In Eleftheria in Melbourne I observed what a great Greek city Melbourne is.
A marvellous example of this was the recent production of Cafe Rebetika, conceived and directed by Stephen Helper.
Rebetika is the music which emerged between the wars from the slums, tavernas, hashdens and prisons of the major Greek cities. In the early years after World War I these cities absorbed an enormous number of refugees from the Great Catastrophe – the destruction of Smyrna (Izmir) in 1922 – and also Greek refugees from the Crimea following the Bolshevik Revolution, many of whom had at first been camped in miserable conditions on the Gallipoli Peninsula before being forced to move on. The homeland Greeks ostracised the refugees as scum, even though (or perhaps because) many of them were better educated, more cultured and had been more affluent than those who rejected them. Needless to say they were absorbed into the poorest parts of the major cities, including areas like the port of Piraeus.
They brought their music with them, and developed the fusion which emerged as rebetika. It has diverse roots, being a fusion of Middle Eastern, Anatolian, Balkan, Sephardic Jewish, Irish and traditional Greek folk music. To give an example of the diversity that could be incorporated in a single singer, the famous Roza Eskenazi, who made recordings from 1929 right up to the 1960s, was born in Constantinople some time in the 1890s, of a Jewish family who emigrated to Greece. She found work initially with an Armenian dance troupe, dancing and singing in Armenian, Turkish and Greek.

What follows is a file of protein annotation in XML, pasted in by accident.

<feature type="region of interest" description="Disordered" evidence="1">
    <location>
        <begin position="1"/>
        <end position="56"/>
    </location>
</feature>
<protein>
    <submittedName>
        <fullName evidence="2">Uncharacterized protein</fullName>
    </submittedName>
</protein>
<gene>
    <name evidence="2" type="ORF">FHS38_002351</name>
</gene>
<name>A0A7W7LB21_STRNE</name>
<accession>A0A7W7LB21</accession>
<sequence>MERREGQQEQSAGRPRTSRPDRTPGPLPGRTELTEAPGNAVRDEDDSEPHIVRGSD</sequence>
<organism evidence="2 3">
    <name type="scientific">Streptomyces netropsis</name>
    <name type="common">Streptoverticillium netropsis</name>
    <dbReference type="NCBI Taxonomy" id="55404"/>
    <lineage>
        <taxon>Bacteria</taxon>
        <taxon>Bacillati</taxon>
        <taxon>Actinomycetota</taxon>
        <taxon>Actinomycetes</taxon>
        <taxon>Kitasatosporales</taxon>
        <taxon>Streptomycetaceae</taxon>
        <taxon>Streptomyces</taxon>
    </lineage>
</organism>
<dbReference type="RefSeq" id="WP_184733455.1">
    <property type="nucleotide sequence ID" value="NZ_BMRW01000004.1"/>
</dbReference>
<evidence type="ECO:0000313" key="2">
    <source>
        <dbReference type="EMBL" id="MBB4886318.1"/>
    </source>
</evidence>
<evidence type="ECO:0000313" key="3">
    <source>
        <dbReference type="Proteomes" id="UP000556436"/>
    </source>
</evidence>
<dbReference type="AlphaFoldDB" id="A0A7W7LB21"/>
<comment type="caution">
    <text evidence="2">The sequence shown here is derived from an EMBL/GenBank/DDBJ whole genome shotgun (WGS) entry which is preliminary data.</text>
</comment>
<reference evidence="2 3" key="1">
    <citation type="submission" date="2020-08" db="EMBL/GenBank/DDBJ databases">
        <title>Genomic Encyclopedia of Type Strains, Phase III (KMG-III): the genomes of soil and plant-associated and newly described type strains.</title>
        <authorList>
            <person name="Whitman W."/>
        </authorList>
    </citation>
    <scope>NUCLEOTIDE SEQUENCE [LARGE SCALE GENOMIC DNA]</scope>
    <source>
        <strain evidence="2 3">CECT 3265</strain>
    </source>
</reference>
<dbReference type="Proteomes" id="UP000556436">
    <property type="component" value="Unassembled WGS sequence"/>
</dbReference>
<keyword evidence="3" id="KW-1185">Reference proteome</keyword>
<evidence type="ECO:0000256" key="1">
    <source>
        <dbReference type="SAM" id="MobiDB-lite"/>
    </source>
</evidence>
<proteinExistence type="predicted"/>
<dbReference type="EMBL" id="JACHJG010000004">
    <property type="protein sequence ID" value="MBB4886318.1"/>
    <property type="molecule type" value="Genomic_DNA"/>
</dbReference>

The songs cover the themes one would expect – love, life and death, dispossession, memories of parents or lost loves, the pleasures of hash, the appreciation of simple kindnesses. The music, and the people who were associated with its culture, were regarded as deeply subversive by right wing regimes. When General Metaxas seized control of Greece in 1936, he outlawed rebetika music (including playing the bouzouki at all) and set out to shut down all the hashdens and incarcerate drug users, mangas (a particular class of urban tough guy, characterised by their dress styles and a code or philosophia based on personal integrity and mutual respect) and the rest of the “low life”. During the regime of the Greek Colonels in the late 1960s-1970s the famous historian of rebetika, Elias Petropoulos, was jailed for five months following the publication of his book Rebetika Traghoudhia (Rebetika Songs), which documented the lyrics and instrumentation of the music and the lifestyle associated with it, and thereby scandalised the regime.
Cafe Rebetica is set in the slums of Piraeus in 1935-37, during which period the Metaxas crackdown takes place. It is set for the most part in a cafe, but some scenes are set in a prison cell or at the port. It flips skilfully between Greek and English; the songs are in their original Greek, with English surtitles, some shorter exchanges – greetings etc. – are in Greek, but where the conversation is important it is rendered in English. The effect of this is that the English-speaking listener has enough of the sound of Greek in the ear to add to the authenticity of the experience, but one is never left unable to follow the plot.
The action was ably supported by the live band Rebetiki, which is on-stage behind the action throughout the production and gave some magnificent renditions of classic rebetika songs which were known to me from recordings. The musical director was the wonderful Achilles Yangoulli, lead singer of the haBiBis who performed so well as the introductory act for Eleftheria Arvanitaki when she performed at the Melbourne Arts Centre (see Eleftheria in Melbourne).
I regret that I am unable at this stage to find any references to future performances of Cafe Rebetica in other cities. It would be a great pity if this were to be a one-off.
For those who would like to find out more about rebetika, I recommend this rebetika site, which contains links to other sites such as the Markos Vamvakaris Archive and The Biographical Encyclopaedia of Rebetika Musicians.